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Tech talent: why financial services needs to shift mindsets

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Tech talent: why financial services needs to shift mindsets

By Janine Chidlow, Sector Managing Director of Retail Banking at Alexander Mann Solutions

There’s no doubt that every business across the globe is involved in the war for tech talent in some way and the financial services field is no different. In fact, recent research from The City UK – ‘Fuelling FinTech: attracting the UK’s tech talent into financial services’ – revealed that “a limited pool of tech talent, further drained by a reduction in the flow of EU tech graduates into the UK, is making recruiting and retaining the right people an ever greater challenge for the finance sector.”

Janine Chidlow, Sector Managing Director of Retail Banking at Alexander Mann Solutions

Janine Chidlow, Sector Managing Director of Retail Banking at Alexander Mann Solutions

However, as employers across the sector have become savvier to the urgent need to attract from the ever-short tech talent pools in the UK and further afield, I’d argue that attention has been too heavily focused on attracting existing niche experts.If we consider that digital skills are highly sought after, then joining the fight for the few will only serve to exacerbate the situation. We can’t get around the simple fact that there’s not enough trained professionals to deliver against the demand that we’re noting.

What employers across financial services can do, however, is buck the trend by supporting the training and development of non-tech talent. As the likes of automation and AI look set to eliminate some job roles but also lead to the creation of brand new positions, there’s a huge pool of potential high performers seeking to retrain and learn news skills that is being largely untapped at the moment. When we further consider that the pace of change in the world of digital transformation is so quick that even the best tech professionals need to constantly retrain, then looking at developing potential staff makes absolute sense.

For the financial services field, which has unfortunately had to buck a fairly negative reputation since the financial crash, showing this commitment to developing new skills will help not only improve employer branding, but will also assist with retention levels. So how can these organisations go about achieving this.

Rethink what skills you really need

With the above context in mind, it’s perhaps fair to say that focusing on tech or digital abilities when sourcing candidates needs to be ranked further down the list of requirements – or struck off altogether in some instances. So, what should you be looking for when identifying the perfect applicant for a tech training role? I’d argue that softer skills are now much more important, with attributes such as resilience, ability to adapt and remaining steady under pressure or in the face of change are now much more important. In order to really identify individuals that have these traits, though, there needs to be a significant shift from skills-based to cognitive assessments in the hiring process.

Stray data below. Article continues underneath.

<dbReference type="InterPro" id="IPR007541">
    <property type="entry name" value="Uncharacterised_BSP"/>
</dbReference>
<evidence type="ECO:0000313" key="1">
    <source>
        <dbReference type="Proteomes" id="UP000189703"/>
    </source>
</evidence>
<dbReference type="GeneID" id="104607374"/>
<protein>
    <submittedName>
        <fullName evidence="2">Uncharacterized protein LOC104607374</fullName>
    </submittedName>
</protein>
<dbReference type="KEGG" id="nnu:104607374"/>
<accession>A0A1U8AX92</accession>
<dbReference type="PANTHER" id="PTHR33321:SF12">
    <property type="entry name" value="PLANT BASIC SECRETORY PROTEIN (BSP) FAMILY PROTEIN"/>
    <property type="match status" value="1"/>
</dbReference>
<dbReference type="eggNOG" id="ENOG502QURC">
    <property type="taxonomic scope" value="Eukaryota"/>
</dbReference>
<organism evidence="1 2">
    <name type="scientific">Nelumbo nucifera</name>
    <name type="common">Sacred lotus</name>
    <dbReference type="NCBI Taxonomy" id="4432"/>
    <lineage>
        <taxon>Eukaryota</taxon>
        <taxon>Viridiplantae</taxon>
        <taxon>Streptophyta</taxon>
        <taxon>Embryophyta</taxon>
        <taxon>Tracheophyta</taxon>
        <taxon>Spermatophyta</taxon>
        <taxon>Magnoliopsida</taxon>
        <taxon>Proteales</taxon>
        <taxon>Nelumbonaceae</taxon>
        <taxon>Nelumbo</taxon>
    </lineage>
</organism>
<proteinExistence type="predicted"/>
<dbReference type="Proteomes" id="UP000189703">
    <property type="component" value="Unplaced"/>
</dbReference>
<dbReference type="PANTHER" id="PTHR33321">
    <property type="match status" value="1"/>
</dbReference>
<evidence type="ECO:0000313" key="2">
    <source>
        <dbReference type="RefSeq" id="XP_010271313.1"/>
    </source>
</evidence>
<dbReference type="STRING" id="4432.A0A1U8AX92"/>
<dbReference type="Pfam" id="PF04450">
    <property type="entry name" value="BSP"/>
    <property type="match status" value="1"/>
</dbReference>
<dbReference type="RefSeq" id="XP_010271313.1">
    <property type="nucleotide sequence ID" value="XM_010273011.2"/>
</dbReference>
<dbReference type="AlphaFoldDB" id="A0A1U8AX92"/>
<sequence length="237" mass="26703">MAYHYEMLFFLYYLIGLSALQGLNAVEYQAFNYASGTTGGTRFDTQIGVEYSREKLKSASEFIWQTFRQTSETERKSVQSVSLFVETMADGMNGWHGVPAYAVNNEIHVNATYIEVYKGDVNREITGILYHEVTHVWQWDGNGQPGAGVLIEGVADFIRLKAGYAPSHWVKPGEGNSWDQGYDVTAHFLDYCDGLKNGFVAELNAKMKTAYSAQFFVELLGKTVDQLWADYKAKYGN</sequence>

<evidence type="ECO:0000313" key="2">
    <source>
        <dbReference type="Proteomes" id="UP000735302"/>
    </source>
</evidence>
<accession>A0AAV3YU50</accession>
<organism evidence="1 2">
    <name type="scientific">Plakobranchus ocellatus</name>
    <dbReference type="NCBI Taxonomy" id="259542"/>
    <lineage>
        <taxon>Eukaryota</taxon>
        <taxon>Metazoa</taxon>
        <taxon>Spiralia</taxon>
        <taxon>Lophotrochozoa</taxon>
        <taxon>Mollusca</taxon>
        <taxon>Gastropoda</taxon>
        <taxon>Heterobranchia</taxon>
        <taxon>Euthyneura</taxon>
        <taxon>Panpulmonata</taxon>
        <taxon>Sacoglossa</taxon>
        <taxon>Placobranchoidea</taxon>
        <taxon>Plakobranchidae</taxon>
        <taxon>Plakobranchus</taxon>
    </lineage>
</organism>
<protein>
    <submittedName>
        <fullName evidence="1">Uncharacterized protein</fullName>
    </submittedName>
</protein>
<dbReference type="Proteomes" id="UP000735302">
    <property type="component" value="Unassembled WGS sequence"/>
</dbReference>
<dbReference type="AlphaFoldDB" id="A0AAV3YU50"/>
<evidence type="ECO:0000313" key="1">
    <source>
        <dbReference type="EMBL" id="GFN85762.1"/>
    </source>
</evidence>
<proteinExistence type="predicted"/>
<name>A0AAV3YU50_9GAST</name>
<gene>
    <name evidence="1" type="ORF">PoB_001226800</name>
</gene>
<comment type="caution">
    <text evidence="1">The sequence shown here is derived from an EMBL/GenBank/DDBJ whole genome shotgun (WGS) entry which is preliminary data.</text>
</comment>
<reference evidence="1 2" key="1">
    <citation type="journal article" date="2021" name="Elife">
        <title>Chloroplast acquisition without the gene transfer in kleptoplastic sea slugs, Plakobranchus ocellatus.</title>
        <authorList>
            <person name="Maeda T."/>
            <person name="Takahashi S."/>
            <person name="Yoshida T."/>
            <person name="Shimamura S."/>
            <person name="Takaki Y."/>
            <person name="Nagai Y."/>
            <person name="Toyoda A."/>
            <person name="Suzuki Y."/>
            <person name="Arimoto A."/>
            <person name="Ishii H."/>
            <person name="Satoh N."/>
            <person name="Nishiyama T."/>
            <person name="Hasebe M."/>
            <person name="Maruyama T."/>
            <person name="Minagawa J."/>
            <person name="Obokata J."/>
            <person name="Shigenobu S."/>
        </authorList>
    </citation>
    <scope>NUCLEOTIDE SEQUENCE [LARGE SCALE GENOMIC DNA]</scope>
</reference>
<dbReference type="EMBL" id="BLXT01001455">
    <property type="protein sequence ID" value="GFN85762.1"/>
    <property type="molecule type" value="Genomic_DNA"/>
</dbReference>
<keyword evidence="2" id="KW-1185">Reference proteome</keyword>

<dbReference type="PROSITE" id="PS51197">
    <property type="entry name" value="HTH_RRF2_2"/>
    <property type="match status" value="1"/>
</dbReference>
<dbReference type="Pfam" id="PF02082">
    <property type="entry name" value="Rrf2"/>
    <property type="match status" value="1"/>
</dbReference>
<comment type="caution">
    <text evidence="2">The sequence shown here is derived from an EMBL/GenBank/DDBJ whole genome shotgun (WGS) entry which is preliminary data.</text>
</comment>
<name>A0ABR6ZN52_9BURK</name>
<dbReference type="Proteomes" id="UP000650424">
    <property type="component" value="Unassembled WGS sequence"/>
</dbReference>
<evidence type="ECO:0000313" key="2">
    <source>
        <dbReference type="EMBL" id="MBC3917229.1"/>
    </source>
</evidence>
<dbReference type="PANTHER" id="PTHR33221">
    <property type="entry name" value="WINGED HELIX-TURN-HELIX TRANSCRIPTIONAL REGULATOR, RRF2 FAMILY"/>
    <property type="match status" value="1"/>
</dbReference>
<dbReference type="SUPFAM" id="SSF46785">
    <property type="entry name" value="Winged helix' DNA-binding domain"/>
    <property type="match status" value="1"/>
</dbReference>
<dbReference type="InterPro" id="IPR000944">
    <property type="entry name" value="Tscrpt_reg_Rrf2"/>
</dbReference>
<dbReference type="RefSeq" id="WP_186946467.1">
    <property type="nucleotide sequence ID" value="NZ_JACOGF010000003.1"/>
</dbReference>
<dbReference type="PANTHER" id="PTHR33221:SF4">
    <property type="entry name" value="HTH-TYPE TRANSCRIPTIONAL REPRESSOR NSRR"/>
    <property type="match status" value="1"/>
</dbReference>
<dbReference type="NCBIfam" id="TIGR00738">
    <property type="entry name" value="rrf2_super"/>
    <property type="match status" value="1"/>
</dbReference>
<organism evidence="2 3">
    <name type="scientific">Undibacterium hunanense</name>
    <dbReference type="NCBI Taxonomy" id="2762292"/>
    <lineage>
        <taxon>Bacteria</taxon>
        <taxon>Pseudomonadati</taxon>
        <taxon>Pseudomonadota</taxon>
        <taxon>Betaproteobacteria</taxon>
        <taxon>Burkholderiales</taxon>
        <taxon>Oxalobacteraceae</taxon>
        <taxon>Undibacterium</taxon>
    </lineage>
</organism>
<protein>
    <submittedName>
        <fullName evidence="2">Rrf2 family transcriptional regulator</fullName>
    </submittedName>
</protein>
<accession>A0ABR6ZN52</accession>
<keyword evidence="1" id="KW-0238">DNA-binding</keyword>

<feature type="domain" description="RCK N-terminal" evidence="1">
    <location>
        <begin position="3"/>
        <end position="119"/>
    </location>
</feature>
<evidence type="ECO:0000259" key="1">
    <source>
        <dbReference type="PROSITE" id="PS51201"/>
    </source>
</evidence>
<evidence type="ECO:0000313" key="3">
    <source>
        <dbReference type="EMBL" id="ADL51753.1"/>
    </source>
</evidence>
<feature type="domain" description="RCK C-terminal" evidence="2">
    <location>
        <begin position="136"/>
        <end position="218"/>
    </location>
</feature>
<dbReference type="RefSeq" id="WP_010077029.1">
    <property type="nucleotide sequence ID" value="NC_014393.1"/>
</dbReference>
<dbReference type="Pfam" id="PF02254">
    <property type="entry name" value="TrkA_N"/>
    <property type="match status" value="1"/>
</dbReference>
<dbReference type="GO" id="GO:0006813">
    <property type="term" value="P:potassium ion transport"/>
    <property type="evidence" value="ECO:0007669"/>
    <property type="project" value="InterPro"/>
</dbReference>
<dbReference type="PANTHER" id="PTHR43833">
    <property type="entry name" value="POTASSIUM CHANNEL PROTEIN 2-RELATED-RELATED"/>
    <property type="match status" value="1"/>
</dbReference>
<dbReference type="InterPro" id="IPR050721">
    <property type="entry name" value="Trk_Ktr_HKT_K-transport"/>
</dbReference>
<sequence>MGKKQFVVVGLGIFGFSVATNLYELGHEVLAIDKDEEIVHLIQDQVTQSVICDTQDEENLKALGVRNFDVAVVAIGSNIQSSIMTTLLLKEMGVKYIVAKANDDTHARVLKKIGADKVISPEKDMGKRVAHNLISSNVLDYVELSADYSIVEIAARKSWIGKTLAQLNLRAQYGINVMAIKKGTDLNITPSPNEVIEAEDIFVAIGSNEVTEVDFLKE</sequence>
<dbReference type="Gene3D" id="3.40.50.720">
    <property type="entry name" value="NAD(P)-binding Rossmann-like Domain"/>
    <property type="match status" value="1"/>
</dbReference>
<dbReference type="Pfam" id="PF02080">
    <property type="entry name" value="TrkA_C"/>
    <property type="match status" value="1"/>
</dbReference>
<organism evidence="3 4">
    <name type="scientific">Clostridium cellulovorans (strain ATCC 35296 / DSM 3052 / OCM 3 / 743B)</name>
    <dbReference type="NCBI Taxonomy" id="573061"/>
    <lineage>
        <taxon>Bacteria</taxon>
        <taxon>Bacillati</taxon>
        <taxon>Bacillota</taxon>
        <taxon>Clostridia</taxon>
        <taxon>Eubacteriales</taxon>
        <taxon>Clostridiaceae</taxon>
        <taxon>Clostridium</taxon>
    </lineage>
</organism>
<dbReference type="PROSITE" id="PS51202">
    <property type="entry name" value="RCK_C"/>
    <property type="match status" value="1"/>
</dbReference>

Look beyond the usual talent pools

It perhaps sounds like a given that employers need to hire beyond the usual suspects, but knowing where to look is crucial. There’s a number of under-utilised talent pools that financial services organisations will find hugely valuable. Consider, for example, your approach to social mobility. How do you engage with your local community across every outlet in the country? Could your firm work with others in the area to help those out of work find employment through retraining?

Don’t allow misconceptions to rule out certain talent pools either. While for many the first picture that springs to mind when thinking of digital experts is arguably someone from a younger demographic, those that form the ‘ageing workforce’ hold just as much potential. There’s a vast number of these individuals in the employment market who are seeking wider opportunities and are eager to learn new skills to help them excel in today’s business environment. And employers need to grasp this with both hands. In fact, at Alexander Mann Solutions we’ve worked on hugely successful campaigns that have seen retirees retrain for new digital roles or take on an apprenticeship to kick-start their career change.

A new talent attraction approach

Of course, this shift towards targeting brand new talent pools will require changes beyond the assessments mentioned above. All employer brand messaging will need to be relevant and appealing to wider audiences. While there’s definitely some great examples of financial services organisations investing in ‘quirky’ recruitment marketing activity that engages with tech-savvy audiences, providing a tailored experience that audiences of all demographic can relate to is now critically important. So, if you’re lining up a funky new hiring campaign to source new digital skills, ask yourself if it’s also appealing to local communities, work returners or retirees as well.